Seven disputes remain to be decided.
The judges are grappling with the case of Joe Kennedy, a former Washington state high school football coach at a public school who lost his job for praying on the 50-yard line after games.
The school district said it suspended Kennedy to avoid giving the impression that the school endorsed a particular religion, in violation of the Constitution’s Establishment Clause.
Kennedy told CNN in an interview that “every American should be able to trust the public and not fear being fired for it.”
“I think it’s important to keep our promises, especially to God,” he said.
The court’s liberal justices – Justices Stephen Breyer, Elena Kagan and Sonia Sotomayor – made it clear during closing arguments that they feared the players would feel compelled by the school to pray.
Immigration: Staying in Mexico
The justices debate whether the Biden administration can end a Trump-era border policy known as “Stay in Mexico.” Lower courts have so far prevented Biden from ending the policy.
Under the unprecedented program launched in 2019, the Department of Homeland Security can return certain non-Mexican citizens who have entered the United States to Mexico — instead of detaining or releasing them in the United States — while their immigration procedure takes place.
Critics call the policy inhumane and say it exposes asylum seekers with credible claims to dangerous and squalid conditions. The case raises questions not only about immigration law, but also about a president’s control over politics and his diplomatic relations with neighboring countries.
Climate Change: EPA Authority to Regulate Power Plant Emissions
Judges will decide a case over the EPA’s authority to regulate carbon emissions from existing power plants, in a dispute that could hurt the Biden administration’s attempts to curb emissions. It comes at a time when scientists are sounding the alarm about accelerating global warming.
The court’s decision to step in and hear the case was of concern to environmentalists as there are currently no rules in place. A lower court erased a Trump-era rule in 2021, and the Biden administration’s EPA is now working on a new rule.
But the fact that there have been enough votes to address the issue now, has struck some as an aggressive grant, signaling that the court wants to limit the scope of EPA’s authority even before a new rule takes hold. be in force.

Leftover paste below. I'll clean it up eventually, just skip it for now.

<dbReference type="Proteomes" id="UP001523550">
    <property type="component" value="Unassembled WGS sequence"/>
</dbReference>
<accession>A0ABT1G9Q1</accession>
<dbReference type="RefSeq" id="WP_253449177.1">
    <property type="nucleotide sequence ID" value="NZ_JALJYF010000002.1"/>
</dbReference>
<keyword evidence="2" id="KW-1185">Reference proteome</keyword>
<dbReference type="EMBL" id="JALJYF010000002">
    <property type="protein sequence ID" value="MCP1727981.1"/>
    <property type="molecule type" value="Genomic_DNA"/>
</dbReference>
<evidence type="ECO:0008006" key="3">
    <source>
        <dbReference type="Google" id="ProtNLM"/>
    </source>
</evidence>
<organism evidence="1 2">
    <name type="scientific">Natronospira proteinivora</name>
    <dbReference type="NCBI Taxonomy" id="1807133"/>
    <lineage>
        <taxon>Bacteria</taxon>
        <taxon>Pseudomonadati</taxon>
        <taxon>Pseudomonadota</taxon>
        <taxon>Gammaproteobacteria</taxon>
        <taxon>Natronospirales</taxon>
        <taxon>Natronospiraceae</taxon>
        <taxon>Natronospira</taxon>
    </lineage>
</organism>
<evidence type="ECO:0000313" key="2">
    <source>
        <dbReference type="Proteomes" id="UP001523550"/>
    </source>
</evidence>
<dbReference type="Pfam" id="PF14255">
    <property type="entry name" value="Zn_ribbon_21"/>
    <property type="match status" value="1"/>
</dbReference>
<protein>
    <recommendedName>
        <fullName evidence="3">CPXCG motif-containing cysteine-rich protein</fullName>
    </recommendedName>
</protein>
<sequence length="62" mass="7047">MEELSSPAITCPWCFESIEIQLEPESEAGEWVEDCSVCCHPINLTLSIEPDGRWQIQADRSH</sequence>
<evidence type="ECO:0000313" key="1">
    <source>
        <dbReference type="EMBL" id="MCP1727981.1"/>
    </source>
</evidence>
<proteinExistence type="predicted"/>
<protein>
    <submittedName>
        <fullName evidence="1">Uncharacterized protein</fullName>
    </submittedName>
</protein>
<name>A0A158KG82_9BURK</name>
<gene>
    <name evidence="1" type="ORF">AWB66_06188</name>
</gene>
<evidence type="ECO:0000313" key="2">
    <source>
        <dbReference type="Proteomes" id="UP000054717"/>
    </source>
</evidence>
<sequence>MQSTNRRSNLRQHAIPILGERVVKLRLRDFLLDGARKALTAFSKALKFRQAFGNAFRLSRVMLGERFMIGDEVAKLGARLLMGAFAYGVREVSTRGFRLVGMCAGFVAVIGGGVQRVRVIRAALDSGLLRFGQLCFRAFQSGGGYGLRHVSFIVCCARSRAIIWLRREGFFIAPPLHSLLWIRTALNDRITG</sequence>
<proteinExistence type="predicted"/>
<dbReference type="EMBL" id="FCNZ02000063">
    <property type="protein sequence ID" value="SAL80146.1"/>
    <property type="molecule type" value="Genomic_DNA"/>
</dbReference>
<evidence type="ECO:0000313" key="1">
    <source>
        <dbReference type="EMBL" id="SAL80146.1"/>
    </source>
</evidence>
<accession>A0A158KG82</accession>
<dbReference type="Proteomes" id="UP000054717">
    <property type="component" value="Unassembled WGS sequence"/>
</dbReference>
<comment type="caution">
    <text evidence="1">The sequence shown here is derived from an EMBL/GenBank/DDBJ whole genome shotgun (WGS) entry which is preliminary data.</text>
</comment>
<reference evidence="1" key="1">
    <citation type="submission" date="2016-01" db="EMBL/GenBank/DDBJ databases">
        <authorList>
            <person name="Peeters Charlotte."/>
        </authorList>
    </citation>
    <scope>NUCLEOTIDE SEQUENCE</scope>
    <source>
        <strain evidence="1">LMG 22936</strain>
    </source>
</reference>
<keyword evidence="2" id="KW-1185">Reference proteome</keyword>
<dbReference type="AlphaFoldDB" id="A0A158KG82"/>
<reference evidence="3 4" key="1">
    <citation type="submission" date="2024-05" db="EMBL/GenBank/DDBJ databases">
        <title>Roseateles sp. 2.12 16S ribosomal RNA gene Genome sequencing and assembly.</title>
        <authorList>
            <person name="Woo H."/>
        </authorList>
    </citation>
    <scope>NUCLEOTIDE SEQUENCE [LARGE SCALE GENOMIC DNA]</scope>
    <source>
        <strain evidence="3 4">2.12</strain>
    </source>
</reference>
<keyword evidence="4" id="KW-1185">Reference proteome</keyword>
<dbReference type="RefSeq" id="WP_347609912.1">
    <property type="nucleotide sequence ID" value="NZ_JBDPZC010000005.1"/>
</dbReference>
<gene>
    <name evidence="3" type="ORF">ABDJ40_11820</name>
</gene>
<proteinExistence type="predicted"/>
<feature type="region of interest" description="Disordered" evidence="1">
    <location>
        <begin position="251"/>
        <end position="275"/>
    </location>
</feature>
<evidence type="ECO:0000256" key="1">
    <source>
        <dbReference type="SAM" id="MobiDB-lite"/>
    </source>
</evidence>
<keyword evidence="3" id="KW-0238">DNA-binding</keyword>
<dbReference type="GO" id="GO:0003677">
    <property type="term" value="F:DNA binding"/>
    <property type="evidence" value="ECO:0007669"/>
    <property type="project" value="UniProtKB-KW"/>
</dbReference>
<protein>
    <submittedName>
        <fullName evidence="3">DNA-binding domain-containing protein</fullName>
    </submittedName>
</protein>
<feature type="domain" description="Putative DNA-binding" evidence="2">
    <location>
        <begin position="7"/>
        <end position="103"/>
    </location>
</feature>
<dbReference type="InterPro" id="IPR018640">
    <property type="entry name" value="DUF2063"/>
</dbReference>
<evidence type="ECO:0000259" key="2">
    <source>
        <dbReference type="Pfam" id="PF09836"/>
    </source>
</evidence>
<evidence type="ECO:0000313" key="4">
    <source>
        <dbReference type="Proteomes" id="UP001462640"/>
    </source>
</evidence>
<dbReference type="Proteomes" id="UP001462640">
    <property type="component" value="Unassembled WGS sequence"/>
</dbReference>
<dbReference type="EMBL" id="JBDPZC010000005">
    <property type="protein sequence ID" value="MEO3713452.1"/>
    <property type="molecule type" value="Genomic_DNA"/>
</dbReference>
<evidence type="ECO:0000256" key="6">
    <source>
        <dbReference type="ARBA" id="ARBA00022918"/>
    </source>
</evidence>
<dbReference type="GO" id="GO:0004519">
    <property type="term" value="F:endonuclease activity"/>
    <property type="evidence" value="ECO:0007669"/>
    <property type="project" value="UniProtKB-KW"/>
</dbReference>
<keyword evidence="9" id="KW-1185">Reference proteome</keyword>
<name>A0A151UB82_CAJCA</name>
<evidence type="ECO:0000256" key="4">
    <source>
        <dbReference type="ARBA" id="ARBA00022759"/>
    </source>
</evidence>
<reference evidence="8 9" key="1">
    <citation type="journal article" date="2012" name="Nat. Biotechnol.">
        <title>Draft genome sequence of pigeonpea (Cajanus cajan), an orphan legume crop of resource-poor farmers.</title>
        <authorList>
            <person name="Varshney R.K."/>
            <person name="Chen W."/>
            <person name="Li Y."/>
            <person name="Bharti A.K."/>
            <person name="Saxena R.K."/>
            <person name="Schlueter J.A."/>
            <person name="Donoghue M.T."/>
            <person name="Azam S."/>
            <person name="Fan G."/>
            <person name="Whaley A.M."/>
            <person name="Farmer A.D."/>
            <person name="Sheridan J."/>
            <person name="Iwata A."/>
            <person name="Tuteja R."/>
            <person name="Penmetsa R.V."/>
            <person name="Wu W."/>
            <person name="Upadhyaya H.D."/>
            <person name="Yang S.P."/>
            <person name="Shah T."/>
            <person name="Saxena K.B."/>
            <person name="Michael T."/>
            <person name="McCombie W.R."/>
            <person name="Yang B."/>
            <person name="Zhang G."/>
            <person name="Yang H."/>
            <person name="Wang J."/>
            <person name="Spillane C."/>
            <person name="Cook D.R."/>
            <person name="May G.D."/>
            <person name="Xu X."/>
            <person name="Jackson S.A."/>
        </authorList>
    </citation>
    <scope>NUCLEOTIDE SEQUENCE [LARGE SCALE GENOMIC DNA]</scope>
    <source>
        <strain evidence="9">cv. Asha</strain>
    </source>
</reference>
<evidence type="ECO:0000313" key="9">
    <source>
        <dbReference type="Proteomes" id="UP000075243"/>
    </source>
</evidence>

The so-called ‘Pill Mill’ case comes amid a national opioid crisis and pits a doctor’s ability to dispense controlled substances for pain management against government pressure to sue doctors who prescribe drugs dangerous in the absence of medical justification.
Lawyers for two doctors convicted of prescribing dangerous opioids without valid medical justification in violation of federal law are leading the challenges. The doctors are appealing their convictions and lengthy sentences, arguing that a jury should have been able to determine whether the doctors reasonably believed they were acting within professional boundaries.
The dispute comes as some members of the court have expressed concern over the overuse of federal criminal law that could threaten innocent conduct.
Congressional War Powers: Labor Protection for Veterans
In another dispute, the court could weaken labor protections for veterans. Le Roy Torres, a veteran and former employee of the Texas Department of Public Safety, told the state agency he could no longer serve as a state trooper and was seeking comparable employment to fit his service-related disability. When he was denied the job, he sued under a federal law designed to protect the re-employment rights of returning veterans.
But Texas has responded that states are shielded from such lawsuits under the federal Uniformed Services Employment and Re-employment Rights Act, passed under the war powers of Congress. Now the court will decide a clash that will pit the authority of Congress to provide national defense against a state’s ability to decide when it will be sued. The decision could impact thousands of active and reserve service members nationwide who work for state agencies.
Native American lands
Victor Manuel Castro-Huerta, a non-Indian, was convicted of child neglect in a case involving his stepdaughter, who is a member of the Eastern Band of Cherokee Indians.
His conviction was overturned after a state appeals court ruled that because the crime was committed in Indian Territory, the state lacked jurisdiction. Now the court will decide whether a state has the power to prosecute non-Indians who commit crimes against Indians in Indian Territory.
In 2020, in an opinion written by Judge Neil Gorsuch and joined by the court’s liberals, the majority ruled that Oklahoma had no jurisdiction to prosecute an Indian who had committed a crime in Indian Country.
Fair Sentences Act
Carlos Concepcion (who was convicted in 2009 of a crack offense) was sentenced as a career offender just before the passage of the Fair Sentencing Act, which reduced sentences for federal crimes involving crack cocaine.
In 2018, Congress passed the First Step Act which made FSA changes retroactive and allowed for reduced penalties. In 2019, Concepcion requested a reduced sentence and said he should no longer be considered a career offender. He said the court should consider factors in making such a decision, including his rehabilitation after the offence.